Wednesday, April 6, 2011

Convergence Zone Snow in April!

Bellevue, WA snow around 8 PM at 200 ft ASL. Picture courtesy of Julia Ziobro

Today we had a strong convergence zone and with cool air aloft the result was that in the heavier convergence showers the snow level was driven to the surface over some of the lowlands.

This morning dawned with a spectacular convergence zone over the north Sound.

Just beautiful. And there was also snow showers in the mountains, some quite heavy at the same time (over a foot today in the passes!)

The convergence zone moved south during the day, producing snow showers during the last afternoon in Brier and Lynnwood, and subsequently farther south on the eastside.

Here is a nice video of the snow action in Bellevue:


And with the convergence zone there was an extra bonus of lightning and thunder. My bike ride home tonight around 7 PM was enhanced by such atmospheric pyrotechnics in the vicinity.

Why does a convergence zone help produce snow?

When temperatures are close to being cold enough for snow, but not quite there, the precipitation from the convergence zone can start as rain and then turn to snow or mixed snow/rain. When precipitation starts there is first strong evaporation, that rapidly cools the air to the wet bulb temperatures. The air rapidly humidifies and after 15 minutes to a half hour the air is saturated and evaporation doesn't do much anymore. But the atmosphere has another cooling trick!---melting. The snow aloft melts as it falls into above-freezing air and it takes energy to do that...so that air cools further...sometimes enough to bring the snow level down to the surface. This happened today.

Want to see this in action? Here are the weather observations on top of the roof of my building. At roughly 5 PM (00z, time in red), you will see the precipitation started, the temperature fell, and the relative humidity rose (click to expand!). The initial evaporative cooling was very intense and short-lived. Then as the precipitation continued melting continued the cooling. Classic traces.

13 comments:

Megan said...

got an inch of snow up here in the highlands above Issaquah! What a treat! I wish it'd stay!

Kenna Wickman said...

When will we have a Convergence Zone Heat Wave?

CatPat said...

Cliff, you say that "The snow aloft melts as it falls into subfreezing air." Could you explain that a bit further? I thought that "subfreezing" would mean cold air (below 0°C.) that would freeze moisture, not melt it.

Seeingred said...

I don't mean to hijack this topic, but I wanted to check in with you. After contacting my representatives in Olympia about the adoption of the Common Core standards HB 1443 and the bill to delay adoption, HB 1891 (which has stalled) I received this via email from Sen. Andy Hill
"
HB 1443, as amended in the Senate, will:

·Implement the recommendations of the Quality Education Committee regarding the Common Core State Standards; the definition of a high school credit; dropout prevention and graduation rates; parent involvement coordinators; a kindergarten readiness assessment; remediation programs; the Transitional Bilingual and Highly Capable student programs; teacher and principal evaluations; and additional tasks for the compensation working group.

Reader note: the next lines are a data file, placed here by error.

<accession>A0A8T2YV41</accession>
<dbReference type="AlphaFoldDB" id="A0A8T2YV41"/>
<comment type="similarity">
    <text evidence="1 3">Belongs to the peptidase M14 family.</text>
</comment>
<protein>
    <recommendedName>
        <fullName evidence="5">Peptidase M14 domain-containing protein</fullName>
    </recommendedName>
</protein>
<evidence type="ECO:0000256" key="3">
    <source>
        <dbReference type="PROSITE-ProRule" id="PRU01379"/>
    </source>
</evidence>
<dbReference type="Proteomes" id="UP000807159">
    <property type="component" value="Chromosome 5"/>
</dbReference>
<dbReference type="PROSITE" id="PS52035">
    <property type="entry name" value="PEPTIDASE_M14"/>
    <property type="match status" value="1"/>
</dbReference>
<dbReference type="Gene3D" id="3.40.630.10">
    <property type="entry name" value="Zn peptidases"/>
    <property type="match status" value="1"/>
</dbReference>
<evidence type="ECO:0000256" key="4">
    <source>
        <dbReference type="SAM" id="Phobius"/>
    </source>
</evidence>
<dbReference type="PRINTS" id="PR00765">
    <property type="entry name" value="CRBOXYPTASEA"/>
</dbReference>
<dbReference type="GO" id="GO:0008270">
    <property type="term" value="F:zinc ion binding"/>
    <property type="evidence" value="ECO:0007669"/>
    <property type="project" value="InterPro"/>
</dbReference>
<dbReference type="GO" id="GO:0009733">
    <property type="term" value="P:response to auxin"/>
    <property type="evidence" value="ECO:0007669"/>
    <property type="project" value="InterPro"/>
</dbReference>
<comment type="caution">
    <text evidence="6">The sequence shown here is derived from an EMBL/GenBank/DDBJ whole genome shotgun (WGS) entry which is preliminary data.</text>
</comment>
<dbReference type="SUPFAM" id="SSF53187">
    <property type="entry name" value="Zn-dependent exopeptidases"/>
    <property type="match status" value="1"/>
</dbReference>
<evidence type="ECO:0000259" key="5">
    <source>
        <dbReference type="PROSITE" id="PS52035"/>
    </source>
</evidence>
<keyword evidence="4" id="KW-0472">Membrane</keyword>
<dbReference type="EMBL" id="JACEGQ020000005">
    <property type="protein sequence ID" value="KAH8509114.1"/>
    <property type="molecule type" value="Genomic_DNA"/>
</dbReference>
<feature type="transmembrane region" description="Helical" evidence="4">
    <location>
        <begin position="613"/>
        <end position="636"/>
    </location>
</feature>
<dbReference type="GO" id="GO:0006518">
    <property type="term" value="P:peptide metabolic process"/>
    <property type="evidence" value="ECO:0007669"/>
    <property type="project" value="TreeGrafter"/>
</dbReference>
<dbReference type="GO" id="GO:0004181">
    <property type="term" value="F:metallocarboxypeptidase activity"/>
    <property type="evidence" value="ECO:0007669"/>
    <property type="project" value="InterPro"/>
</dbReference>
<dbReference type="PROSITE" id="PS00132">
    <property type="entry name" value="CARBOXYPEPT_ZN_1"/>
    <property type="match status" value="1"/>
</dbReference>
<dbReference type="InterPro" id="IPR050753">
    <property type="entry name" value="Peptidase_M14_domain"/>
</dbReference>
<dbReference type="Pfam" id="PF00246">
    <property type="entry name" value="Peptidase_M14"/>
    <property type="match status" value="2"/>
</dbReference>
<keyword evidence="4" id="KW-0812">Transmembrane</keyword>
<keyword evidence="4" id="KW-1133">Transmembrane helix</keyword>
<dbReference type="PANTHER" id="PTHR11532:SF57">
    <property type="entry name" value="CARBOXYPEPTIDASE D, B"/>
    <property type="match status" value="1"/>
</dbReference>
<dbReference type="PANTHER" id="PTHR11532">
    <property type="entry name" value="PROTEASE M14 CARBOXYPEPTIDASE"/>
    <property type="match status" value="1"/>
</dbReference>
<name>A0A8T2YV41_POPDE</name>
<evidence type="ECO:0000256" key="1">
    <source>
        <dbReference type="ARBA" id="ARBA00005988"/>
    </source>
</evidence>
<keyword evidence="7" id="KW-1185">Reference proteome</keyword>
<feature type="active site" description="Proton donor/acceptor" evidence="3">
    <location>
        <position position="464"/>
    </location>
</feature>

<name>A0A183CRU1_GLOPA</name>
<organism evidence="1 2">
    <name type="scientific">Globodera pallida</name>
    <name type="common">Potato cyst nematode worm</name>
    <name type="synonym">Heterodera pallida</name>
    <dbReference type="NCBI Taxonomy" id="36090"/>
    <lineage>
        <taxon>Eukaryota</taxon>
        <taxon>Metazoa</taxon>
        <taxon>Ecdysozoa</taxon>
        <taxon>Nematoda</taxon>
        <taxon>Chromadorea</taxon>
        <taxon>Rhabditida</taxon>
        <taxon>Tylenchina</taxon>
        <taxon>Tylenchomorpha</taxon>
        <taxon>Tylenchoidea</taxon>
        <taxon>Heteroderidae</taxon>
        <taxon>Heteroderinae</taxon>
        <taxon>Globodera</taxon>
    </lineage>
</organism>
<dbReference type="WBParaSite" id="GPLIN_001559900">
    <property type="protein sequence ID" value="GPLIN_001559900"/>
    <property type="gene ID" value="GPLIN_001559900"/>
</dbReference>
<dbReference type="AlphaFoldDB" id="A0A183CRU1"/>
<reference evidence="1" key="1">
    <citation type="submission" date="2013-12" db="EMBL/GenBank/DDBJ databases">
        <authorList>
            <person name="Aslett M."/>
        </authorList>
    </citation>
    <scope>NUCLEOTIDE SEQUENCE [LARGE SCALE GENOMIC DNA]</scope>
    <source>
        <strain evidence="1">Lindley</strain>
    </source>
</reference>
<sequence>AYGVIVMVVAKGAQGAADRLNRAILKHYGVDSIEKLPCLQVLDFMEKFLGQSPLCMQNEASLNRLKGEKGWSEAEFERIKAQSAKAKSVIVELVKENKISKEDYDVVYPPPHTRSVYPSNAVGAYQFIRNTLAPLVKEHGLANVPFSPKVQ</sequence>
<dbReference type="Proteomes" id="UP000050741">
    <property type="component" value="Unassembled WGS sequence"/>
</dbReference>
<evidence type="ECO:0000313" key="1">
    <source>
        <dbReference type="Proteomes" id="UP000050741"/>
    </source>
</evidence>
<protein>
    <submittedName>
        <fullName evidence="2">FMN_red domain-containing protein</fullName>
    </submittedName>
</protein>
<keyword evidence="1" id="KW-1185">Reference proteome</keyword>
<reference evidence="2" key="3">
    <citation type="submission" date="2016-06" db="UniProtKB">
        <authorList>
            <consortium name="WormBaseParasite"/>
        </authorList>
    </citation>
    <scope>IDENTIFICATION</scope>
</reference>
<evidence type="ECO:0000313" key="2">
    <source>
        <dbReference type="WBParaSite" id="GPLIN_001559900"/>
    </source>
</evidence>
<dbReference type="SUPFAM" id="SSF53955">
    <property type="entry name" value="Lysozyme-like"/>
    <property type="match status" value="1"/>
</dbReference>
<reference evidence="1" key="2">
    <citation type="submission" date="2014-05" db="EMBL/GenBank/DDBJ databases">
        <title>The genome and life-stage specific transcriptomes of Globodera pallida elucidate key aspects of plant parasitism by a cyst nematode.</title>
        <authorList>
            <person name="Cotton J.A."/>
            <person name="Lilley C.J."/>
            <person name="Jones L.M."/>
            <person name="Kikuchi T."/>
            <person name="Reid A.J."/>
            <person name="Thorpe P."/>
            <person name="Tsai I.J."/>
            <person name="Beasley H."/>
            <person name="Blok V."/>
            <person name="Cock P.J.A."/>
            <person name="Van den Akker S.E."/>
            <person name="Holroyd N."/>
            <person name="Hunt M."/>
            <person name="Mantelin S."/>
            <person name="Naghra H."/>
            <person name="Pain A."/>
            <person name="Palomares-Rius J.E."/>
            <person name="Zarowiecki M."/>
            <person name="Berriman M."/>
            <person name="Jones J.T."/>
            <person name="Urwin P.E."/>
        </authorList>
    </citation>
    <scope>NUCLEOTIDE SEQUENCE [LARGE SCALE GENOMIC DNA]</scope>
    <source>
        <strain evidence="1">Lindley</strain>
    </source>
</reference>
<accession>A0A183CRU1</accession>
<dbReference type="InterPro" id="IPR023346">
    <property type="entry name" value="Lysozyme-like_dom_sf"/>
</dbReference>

·Require school districts to award credit for high school courses successfully completed by a student that meet the school district's graduation requirements and are provided by an approved multidistrict online provider.

·Provide that the increase in the minimum instructional program offered by school districts (from a district-wide average of 1000 hours for grades 1-12 with at least 450 hours in kindergarten to 1080 hours in grades 7-12"

I don't know, but I suspect this isn't doing much to address the math concerns you outlined in your blog post 2/9/11?

GaryP. said...

Yeah it was one wild ride across I-90. I think I counted 5 or 6 good lighting flashes during the hour I was out on the bicycle.

The snow was still on the backyard grass this morning. (Lake Hills Bellevue) But with the rain it's gone now.

Ansel said...

I missed the lightning. Still, some of us would like to see spring get serious...

Ansel said...

I am having trouble figuring out this blog thing so please forgive any duplicate blogs... I just wanted to say: When are we going to break free of this La Nina thing and get some warmth?

Jeff L said...

"producing snow showers during the last afternoon in Blier and Lynnwood" ...
This is one of the few instances where I've ever seen my hometown of Brier mentioned, and it gets misspelled. :(

climo man said...

Sea-Tac just finished the first week of April without making it to 50 degrees. The last time that happened was in 1920, 91 years ago.

Wx Enthusiast said...

I apologize for duplicate messages, it appears my first one did not go through.

We had graupel in the Newcastle area (near Issaquah) late Wednesday afternoon instead of just normal snow. What caused the graupel to fall instead of hail, sleet or snow?

Kenna Wickman said...

Frost here in Kingston this morning.

Cold elsewhere. According to Wunderground its a little colder in San Juan Bautista CA where we have friends and in Valencia CA where my daughter is in school.

I am so ready for summer!

KW

Wx Enthusiast said...

climo man, Sea-Tac also just completed its longest stretch of days with measurable precipitation on record (since records began there in 1948) between the middle of March to the middle of October, 15 days.

dan said...

We got a short but intense snow/sleet shower in Portland also, Wed. night, that dumped about 1/2 inch in 20 minutes in the vicinity of Going St. and Interstate Ave.